Goslin in left and, when the Goose
had trouble in taking the ball on the%
rebound from the left-field pavilion,;
wheeled around to third, Delancey
scoring.
Martin opened the third with a
single over second.. He sprinted to
second on Rothrock's sacrifice bunt,
remained there while Frisch flied to
White and dashed home on Med-,
wick's only hit of the day, a single
to left.
Medwick went to second on Goslin's,
long throw to the plate trying to get
Martin and tried to score himself
when Collins hit another single into,
left, but the Goose took Collins' drive,
in short right field and, whipped the;
ball on a line to Cochrane who had
time to squat over the plate and easily

tag Medwick. The Bengal manager;
way hurt on the play but continued
in the game.
Credit for the outstanding play of
the game and, of the series thus far
goes to Billy Rogell for his diving
one-handed catch of Delancey's very
low line drive to open the seventh
inning.
Detroit's "Battalion of Death" was
back in form, handling infield
chances with the easy efficiency which
characterized their play during the
regular season. Charley Gehringer
was playing a particularly brilliant

Comes Through

'SCHOOLBOY ROWE
Blakeman To
Begin Round
Table Series
Discussion Group Is To'
Resume Meetings With
Religious Problem
The Freshman Round Table has
been completely revised and the first
meeting will be held at 4 p.m. Sun-
day, in Lane Hall, Russell F. Ander-
son, president of the S.C.A. announced
yesterday.
The leader of the first forum will
be Dr. E. W. Blakeman, religious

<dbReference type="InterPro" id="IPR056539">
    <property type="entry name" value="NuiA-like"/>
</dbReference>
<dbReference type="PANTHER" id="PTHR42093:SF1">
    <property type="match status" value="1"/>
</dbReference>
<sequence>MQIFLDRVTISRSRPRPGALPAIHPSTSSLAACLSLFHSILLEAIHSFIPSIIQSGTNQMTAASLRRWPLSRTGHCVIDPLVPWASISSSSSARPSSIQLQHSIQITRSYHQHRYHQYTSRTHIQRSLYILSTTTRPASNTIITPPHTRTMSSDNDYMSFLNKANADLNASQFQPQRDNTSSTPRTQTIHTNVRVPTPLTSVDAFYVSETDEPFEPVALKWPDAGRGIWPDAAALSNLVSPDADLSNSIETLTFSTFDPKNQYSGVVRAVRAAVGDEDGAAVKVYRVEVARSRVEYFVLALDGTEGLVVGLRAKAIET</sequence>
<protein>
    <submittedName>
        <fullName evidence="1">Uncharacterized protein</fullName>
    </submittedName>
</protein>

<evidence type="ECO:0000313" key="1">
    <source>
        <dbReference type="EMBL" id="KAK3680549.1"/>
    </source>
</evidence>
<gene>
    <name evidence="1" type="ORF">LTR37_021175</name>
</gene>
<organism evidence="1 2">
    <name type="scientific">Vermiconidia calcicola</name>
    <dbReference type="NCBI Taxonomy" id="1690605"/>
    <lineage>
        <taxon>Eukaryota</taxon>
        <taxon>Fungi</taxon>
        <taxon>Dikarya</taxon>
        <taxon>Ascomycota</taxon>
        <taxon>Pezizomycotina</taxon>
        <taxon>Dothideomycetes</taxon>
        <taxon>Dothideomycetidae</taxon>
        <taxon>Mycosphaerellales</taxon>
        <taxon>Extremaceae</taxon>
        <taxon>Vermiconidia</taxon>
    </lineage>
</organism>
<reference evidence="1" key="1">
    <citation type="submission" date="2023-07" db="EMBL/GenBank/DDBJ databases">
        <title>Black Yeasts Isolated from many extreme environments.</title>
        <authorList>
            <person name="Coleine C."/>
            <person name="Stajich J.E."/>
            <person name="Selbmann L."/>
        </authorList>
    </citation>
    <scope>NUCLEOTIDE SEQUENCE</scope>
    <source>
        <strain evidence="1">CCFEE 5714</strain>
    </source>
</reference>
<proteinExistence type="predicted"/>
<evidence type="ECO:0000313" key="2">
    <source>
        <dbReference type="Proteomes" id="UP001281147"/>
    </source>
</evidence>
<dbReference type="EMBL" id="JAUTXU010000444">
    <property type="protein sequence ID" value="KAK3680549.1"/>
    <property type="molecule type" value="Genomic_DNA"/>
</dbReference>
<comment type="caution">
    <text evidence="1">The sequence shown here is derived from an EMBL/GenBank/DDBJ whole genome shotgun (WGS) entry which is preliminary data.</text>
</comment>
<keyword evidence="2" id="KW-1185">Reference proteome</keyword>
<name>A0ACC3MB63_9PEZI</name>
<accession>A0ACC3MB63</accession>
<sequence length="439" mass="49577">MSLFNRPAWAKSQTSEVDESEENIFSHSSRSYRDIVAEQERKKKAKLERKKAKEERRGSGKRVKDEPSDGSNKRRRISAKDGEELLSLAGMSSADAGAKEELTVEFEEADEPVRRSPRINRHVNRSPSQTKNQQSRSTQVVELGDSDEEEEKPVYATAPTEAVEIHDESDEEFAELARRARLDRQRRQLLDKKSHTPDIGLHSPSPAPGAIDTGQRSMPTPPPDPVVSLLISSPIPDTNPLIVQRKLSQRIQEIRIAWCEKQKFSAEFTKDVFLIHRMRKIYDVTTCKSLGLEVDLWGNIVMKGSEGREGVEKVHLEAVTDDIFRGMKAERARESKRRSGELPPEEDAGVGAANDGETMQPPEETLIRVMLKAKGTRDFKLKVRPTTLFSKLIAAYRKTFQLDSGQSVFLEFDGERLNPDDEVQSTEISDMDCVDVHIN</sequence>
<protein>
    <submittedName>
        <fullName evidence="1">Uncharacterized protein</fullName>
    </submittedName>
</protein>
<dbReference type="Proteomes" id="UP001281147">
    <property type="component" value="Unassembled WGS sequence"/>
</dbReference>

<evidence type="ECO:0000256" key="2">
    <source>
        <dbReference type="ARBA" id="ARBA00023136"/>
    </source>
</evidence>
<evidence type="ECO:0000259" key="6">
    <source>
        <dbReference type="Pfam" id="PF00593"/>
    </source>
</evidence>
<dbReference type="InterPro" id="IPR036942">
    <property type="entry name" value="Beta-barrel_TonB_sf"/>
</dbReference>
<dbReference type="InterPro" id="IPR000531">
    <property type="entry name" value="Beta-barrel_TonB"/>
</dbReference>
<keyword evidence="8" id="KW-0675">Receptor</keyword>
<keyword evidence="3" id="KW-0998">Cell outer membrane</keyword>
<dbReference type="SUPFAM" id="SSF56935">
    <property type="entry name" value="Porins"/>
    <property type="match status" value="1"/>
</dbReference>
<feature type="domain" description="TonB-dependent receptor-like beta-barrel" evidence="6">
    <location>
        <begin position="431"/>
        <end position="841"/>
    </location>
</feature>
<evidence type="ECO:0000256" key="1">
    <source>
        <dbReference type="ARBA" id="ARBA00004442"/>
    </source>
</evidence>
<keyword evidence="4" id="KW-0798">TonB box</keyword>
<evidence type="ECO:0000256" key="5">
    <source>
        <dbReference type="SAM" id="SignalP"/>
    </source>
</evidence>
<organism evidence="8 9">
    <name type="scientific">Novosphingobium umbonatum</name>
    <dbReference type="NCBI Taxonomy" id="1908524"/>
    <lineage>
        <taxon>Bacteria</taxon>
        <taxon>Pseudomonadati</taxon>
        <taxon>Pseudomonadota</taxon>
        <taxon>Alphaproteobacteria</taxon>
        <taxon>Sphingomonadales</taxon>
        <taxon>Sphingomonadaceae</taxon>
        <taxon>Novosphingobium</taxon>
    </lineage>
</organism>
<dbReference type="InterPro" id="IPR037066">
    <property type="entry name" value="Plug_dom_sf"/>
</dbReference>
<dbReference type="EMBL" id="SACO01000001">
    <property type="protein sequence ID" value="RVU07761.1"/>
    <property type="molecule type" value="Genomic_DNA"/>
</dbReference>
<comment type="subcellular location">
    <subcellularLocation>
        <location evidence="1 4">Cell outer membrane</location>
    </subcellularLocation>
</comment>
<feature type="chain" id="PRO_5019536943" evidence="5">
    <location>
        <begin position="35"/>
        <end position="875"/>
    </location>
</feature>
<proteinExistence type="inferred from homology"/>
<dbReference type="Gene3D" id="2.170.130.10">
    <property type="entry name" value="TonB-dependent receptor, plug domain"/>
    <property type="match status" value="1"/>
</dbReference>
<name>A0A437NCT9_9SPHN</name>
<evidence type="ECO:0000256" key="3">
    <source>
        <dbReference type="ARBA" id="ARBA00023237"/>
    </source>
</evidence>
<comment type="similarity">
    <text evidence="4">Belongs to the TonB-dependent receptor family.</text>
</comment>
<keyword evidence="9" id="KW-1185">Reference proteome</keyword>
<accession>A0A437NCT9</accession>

counsellor to students, and he will
lead a discussion that will revolve
about the topic of the application
of religion to modern economic and
sociological problems.
Dr. Blakeman, Phi Beta Kappa, and
a member of Tau Beta Pi, national
forensic society, is one of the most.
outstanding men in his field. He was
official pastor at the University of
Wisconsin for 15 years and is the
author of many articles concerning
modern religious education.
Anderson further stated that the
discussions as outlined "will be con-
ducted in the phraseology of the stu-
dent, and not with the austerity of a
religious cloak."
The S.C.A. cabinet member in
charge is William G. Barndt, '37, and
he will be assisted by upperclassmen
and graduate students.
Increases In Food
Prices Looked For
As rouyhtResult~
WASHINGTON, Oct. 4. - (')-- A
shift in the customary national diet
during the late winter and next
spring, because of the drought, was
predicted today from within the AAA.
The bureau of agricultural eco-
nomics, in a lengthy survey of crop
'and live-stock destruction, concluded
also that prices would rise but that,
with an adjustment between surplus
and deficient areas, there would be
no danger of food shortage.
"The full effects of the drought on
retail food prices will not be felt until
next spring, when supplies of meat,
dairy products, and poultry products
will be reduced," the bureau said.
Drought and high temperatures
during the summer were reported to
have so reduced production in cen-
tral and Rocky Mountain states, that,